REVIEW: ‘Mockingjay Part One’ lives up to fans’ high expectations

REVIEW: 'Mockingjay Part One' lives up to fans’ high expectations

Promo photo

Katie Matthews, Staff Writer

The stress that there are no parking spaces, five minutes to showtime, a race to get to the theatre before all the good seats are gone, a surprisingly short concessions line, some popcorn and a cherry Icee in hand, my mobile ticket at the ready, a room with over 200 people, a few previews that take way too long, the lights dim as everyone draws in a breath filled with anticipation.

Katniss Everdeen’s face appears on the screen.

After one long year of waiting, The Hunger Games: Mockingjay, Part One is finally in theatres, and it does not disappoint long-awaiting fans.

In the movie, Katniss (Jennifer Lawrence) is on a journey to become the Mockingjay or face of the rebellion against the Capitol. She begins in once-thought, demolished District 13 upset about Peeta (Josh Hutcherson) who was captured by the Capitol. She then sets out on a journey to the other Districts to boost morale and shoot commercial-like videos to inspire the rebels. Eventually Katniss demands that Peeta be rescued, but he won’t be saved without a cost.

First of all, this film doesn’t even compare to the others in the series. In The Hunger Games and The Hunger Games: Catching Fire, the plot goes from pre-games to the games to after the games. Mockingjay has no games to be the centerpiece of the movie. There is, however, a war going on so the elements of fighting and death are still there, but the amount of death and devastation is heightened to a pretty horrifying amount.

The movie is overall heavy and mature because of all of the death, and it was shocking to see all of the carnage. For example, in The Hunger Games, Katniss sings a song to the dying Rue (Amandla Stenberg) about being safe and dreaming, but in Mockingjay, Katniss’s song, “The Hanging Tree”, is about a man who is calling for his lover to join him in death at the hanging tree. Sure, both were about death, but the lyrics to “The Hanging Tree” and haunting tune provide a much more serious and sinister vibe.

The focus is on the death and depression because there isn’t much else to focus on. When it was revealed that the book would be made into two movies, there was a lot of controversy about whether the movie truly needed to be two parts or if it was a plan to make more money off of the popular franchise. After seeing the movie and the heavy focus on the gruesome details, I agree; it was a ploy to get as much money out of the series as possible. They were forced to focus on the gory details because there wasn’t anything else plot-related to focus on giving the film an overall dark and disturbing mood.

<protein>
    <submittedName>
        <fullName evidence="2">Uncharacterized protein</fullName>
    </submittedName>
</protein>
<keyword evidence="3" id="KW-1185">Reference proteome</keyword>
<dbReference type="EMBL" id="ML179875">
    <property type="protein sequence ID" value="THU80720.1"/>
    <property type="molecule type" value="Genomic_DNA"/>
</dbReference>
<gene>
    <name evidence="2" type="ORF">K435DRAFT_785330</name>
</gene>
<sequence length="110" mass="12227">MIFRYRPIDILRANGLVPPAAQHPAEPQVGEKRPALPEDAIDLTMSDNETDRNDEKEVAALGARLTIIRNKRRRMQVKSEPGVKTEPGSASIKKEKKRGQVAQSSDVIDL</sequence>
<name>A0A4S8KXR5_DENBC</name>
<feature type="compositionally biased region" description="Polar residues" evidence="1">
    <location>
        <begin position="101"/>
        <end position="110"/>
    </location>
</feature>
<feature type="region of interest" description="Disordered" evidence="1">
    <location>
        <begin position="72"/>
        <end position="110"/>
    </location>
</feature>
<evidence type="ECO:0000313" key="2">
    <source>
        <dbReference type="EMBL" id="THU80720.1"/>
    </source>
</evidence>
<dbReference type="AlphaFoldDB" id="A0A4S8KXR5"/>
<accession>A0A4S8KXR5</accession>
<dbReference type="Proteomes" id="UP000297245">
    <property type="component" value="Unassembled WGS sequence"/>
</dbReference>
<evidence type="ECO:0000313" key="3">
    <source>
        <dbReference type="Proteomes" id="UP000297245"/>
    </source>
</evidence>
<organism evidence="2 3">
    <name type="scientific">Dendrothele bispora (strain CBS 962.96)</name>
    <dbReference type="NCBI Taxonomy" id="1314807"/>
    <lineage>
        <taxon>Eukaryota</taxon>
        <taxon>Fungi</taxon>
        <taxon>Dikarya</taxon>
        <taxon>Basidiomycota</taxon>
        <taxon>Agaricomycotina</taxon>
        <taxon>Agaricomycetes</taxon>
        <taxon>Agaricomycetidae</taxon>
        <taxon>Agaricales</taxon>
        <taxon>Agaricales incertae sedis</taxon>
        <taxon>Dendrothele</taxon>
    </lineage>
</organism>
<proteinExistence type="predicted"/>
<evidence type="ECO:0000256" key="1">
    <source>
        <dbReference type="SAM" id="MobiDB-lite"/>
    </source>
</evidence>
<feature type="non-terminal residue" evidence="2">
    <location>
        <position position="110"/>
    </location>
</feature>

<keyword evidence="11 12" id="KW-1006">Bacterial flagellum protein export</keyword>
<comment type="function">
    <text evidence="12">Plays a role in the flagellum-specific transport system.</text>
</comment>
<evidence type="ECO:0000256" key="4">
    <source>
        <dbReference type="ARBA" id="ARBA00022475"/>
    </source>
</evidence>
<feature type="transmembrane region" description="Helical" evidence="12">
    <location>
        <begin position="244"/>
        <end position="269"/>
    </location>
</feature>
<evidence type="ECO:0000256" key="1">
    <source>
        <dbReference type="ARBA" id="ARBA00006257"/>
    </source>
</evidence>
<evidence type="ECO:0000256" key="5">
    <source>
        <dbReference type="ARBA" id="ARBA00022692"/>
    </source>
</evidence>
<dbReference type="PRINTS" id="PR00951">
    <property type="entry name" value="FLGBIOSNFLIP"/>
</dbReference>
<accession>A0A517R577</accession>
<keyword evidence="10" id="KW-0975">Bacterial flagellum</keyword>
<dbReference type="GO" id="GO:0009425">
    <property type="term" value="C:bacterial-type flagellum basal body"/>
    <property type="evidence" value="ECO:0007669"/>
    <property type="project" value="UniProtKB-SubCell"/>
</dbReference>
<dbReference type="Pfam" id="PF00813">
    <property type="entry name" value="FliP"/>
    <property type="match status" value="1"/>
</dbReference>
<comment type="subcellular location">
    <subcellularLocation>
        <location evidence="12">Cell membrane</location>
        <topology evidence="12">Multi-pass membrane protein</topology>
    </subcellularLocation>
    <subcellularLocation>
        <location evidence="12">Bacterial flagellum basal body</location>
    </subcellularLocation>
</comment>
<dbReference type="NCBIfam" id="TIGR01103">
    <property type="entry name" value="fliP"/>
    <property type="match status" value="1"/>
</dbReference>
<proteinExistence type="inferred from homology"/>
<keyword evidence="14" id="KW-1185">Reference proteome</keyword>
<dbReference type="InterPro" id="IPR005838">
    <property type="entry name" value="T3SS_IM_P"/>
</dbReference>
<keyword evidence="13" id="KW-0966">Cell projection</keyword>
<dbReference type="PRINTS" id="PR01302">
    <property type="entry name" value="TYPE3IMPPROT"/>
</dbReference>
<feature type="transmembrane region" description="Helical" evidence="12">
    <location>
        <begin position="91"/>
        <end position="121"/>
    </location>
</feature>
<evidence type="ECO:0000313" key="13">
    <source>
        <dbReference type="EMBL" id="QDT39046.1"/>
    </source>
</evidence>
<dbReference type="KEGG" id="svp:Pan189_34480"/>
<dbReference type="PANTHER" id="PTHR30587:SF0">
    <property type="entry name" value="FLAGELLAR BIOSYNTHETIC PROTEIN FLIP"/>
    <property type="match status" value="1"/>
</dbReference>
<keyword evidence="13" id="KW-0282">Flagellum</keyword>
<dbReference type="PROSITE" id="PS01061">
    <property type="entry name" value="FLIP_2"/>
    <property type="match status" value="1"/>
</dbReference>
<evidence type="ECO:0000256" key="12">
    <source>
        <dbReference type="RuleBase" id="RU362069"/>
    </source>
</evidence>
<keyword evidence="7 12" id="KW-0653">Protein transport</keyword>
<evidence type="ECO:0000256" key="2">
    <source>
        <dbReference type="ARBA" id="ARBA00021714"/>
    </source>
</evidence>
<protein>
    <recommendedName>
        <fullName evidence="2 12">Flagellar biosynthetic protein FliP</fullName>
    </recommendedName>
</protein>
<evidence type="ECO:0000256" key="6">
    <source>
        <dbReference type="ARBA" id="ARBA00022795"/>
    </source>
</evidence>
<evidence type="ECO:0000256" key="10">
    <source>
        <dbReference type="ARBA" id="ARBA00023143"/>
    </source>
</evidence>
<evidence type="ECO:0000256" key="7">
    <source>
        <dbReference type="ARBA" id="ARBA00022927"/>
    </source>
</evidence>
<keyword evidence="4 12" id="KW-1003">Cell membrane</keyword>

It was harder to provide cheerful points in this movie because the plot of the previous movies relied on the pre-games to provide a comic and cheerful vibe to the otherwise gruesome and serious games and after-games. This movie’s only comical points were the few scenes with Haymitch (Woody Harrelson) in them.

Besides providing the scarce comic-relief, Haymitch has a important relationship with Katniss in the novel. This relationship is there in the movie, but in a much more minor role. The filmmakers probably didn’t include this relationship as much because it would distract from what really draws in teens: the Katniss-Peeta love story. Obviously, this love story is important to the plot because without it, there would be no motivation for Katniss to continue to fight President Snow (Donald Sutherland) and the Capitol. The movie had to be Hollywoodized to feature the love story to draw teens in, causing a downplay of all of Katniss’s other relationships especially her relationship with Haymitch.

Other than the Hollywoodization of the relationships, the movie is true to the book. The plot matched, and the characters were portrayed exactly as I had imagined. Jennifer Lawrence as Katniss is visionary perfection. She embodies the look, the attitude, the mannerisms, and the emotion that transforms her into that character flawlessly. Another character that was true to the book was President Coin (Julianne Moore). She was just as unlikeable and type-A as her written character, which helps foreshadow the ending of the book.

One character that was not impressive was Gale (Liam Hemsworth). In the series, Gale is a pretty likeable guy until Mockingjay when the reader starts to suspect that something’s changed about him. Hemsworth does a good job portraying Gale, but he’s not quite on the same level as the other actors/actresses in the film. Once again, Hollywoodization comes into play because Gale’s character – minor in the first two films, but major in Mockingjay – was likely chosen more for his looks than his acting ability. Overall, Hemsworth was pretty decent while the other characters were exceptional.

From character to plot, Mockingjay is an excellent film, and it was the perfect addition to the already successful Hunger Games series. Despite its ghastly scenes of war and overall mature feel, the film is phenomenal in representing the novel in a way that is friendly for teenagers. So, go grab a few friends and head out to the theatre to see Mockingjay. It’ll be well worth the money to see and hear Katniss’s rallying cry: “Fire is catching! And if we burn, you burn with us!”

Rating: 8/10